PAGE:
Authorities have so far counted 616 structures were destroyed and 183 damaged by the deadly Southern California fire.
The latest numbers issued Friday morning reflect damage assessments in 57 percent of the burned area.
Containment of the fire has also increased to 69 percent of the fire zone encompassing 153 square miles (396 square kilometers) of suburbs and wilderness west of Los Angeles.
Firefighters could be helped by onshore flows of moist air from the Pacific, with some gusts up to 20 mph (32 kph) in the afternoon and increased humidity levels.
Firefighters are monitoring unburned islands of vegetation and crews are working to restore utilities.
Repopulation of evacuated areas is continuing but authorities say some areas remain off-limits due to hazards ranging from burned power poles to compromised gas lines and destroyed roadways.
Officials say they have contained almost half of a Northern California deadly blaze that razed a town and killed at least 63 people.
The California Department of Forestry and Fire Protection said Friday the wildfire that destroyed the town of Paradise is now 45 percent contained, up from 40 percent Thursday morning.
The department says the blaze has charred 222 square miles (575 square kilometers), destroyed 144 apartment buildings and 9,700 homes.
Butte County Sheriff’s Kory Honea told reporters Thursday night that 630 people are on a missing list.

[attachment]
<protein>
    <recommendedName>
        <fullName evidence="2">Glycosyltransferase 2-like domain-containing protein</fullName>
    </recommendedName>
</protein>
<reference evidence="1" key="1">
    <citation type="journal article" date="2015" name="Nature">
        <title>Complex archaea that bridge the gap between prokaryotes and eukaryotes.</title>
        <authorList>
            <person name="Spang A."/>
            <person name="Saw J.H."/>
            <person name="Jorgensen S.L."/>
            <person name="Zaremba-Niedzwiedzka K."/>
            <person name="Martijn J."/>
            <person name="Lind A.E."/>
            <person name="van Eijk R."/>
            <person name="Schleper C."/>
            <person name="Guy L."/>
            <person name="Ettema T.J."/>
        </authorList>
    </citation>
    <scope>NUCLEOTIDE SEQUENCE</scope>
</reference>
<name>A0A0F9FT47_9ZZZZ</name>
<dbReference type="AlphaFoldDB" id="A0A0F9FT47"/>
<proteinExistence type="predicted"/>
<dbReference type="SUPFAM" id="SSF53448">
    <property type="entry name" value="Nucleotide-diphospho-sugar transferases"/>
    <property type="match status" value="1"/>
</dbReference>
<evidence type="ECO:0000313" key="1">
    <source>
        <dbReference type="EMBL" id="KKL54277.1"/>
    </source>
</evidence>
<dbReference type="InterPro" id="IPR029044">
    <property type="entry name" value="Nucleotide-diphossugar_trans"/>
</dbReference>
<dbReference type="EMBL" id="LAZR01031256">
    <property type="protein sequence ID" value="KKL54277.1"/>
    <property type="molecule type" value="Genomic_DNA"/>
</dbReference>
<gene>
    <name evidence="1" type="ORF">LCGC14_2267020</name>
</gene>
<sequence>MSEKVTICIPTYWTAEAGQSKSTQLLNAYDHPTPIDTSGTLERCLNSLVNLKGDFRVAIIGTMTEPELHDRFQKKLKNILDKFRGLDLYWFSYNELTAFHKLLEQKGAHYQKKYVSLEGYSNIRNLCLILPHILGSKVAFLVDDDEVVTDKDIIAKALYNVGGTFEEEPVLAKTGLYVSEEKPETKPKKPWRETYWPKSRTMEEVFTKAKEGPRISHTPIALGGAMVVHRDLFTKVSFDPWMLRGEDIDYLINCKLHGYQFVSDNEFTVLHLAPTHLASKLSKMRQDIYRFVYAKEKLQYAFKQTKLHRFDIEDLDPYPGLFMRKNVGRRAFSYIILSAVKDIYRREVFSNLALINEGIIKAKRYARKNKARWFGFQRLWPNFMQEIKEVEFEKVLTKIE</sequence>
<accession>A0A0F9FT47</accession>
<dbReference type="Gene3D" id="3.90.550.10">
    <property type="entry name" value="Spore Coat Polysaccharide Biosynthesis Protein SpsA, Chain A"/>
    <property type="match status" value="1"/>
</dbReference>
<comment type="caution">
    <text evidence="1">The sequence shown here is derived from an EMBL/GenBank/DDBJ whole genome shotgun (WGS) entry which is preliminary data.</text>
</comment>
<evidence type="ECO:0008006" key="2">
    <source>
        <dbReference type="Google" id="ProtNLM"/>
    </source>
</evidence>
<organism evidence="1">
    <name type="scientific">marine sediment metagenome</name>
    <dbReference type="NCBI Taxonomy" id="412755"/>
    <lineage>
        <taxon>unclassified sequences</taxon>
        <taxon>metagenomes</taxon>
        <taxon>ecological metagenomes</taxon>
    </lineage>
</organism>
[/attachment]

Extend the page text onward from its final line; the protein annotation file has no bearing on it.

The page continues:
He said many may be safe, but that he’s making the list public so people can let officials know they’re safe.
More than 450 people are combing through debris in the search for human remains.
Forecasters are predicting rain early next week for the Northern California area where a deadly blaze that decimated a town continues to burn a week after it started.
The wet weather could help firefighters extinguish the massive blaze earlier than expected.
But officials say rain could also complicate the efforts of dozens of teams who are sifting through ash and debris, looking for human remains.
The National Weather Service said Friday that the northeast corner of California, where the town of Paradise is located, will get rain starting Tuesday night.
Butte County Sheriff Kory Honea said Thursday he brought in dozens of search teams to search for remains “as expeditiously as possible.”
At least 63 people were killed after the fire swept through Paradise and other communities on Nov. 8
Honea’s office Thursday published a missing list with 631 names that probably includes names of people who fled the blaze and don’t know they are being sought.
Fire officials in Northern California say the list of 631 people missing in the nation’s deadliest wildfire in a century probably includes people who fled the blaze and don’t know they’re being sought.
Butte County Sheriff Kory Honea says he’s making that list public so that people can let authorities know they’re safe. Meanwhile, 63 people are confirmed dead and some 52,000 are displaced in shelters, motels and the homes of friends and relatives.
Others are at a Walmart parking lot and an adjacent field in Chico, a dozen miles away from the ashes.
At the vast shelter parking lot, evacuees from California’s deadliest fire wonder if they still have homes, if their neighbors are still alive — and where they will go when their place of refuge shuts down in a matter of days.
The Northern California fire that began a week earlier obliterated the town of Paradise . Searchers have pulled bodies from incinerated homes and cremated cars. But in many cases, the victims may have been reduced to bits of bones and ash.